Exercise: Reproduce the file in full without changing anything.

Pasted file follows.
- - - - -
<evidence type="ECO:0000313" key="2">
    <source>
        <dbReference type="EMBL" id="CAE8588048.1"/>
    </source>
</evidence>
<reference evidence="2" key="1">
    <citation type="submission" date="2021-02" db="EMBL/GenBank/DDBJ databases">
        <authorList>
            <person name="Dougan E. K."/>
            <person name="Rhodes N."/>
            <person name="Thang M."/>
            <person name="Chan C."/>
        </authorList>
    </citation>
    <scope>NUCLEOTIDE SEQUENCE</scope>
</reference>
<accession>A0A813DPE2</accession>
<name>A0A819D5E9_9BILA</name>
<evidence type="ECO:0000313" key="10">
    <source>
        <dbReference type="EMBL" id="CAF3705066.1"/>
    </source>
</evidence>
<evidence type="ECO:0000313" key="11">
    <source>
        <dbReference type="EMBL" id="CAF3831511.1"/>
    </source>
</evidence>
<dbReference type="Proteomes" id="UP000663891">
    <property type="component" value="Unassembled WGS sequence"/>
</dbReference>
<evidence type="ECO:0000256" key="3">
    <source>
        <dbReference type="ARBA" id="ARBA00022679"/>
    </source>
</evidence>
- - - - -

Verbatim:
<evidence type="ECO:0000313" key="2">
    <source>
        <dbReference type="EMBL" id="CAE8588048.1"/>
    </source>
</evidence>
<reference evidence="2" key="1">
    <citation type="submission" date="2021-02" db="EMBL/GenBank/DDBJ databases">
        <authorList>
            <person name="Dougan E. K."/>
            <person name="Rhodes N."/>
            <person name="Thang M."/>
            <person name="Chan C."/>
        </authorList>
    </citation>
    <scope>NUCLEOTIDE SEQUENCE</scope>
</reference>
<accession>A0A813DPE2</accession>
<name>A0A819D5E9_9BILA</name>
<evidence type="ECO:0000313" key="10">
    <source>
        <dbReference type="EMBL" id="CAF3705066.1"/>
    </source>
</evidence>
<evidence type="ECO:0000313" key="11">
    <source>
        <dbReference type="EMBL" id="CAF3831511.1"/>
    </source>
</evidence>
<dbReference type="Proteomes" id="UP000663891">
    <property type="component" value="Unassembled WGS sequence"/>
</dbReference>
<evidence type="ECO:0000256" key="3">
    <source>
        <dbReference type="ARBA" id="ARBA00022679"/>
    </source>
</evidence>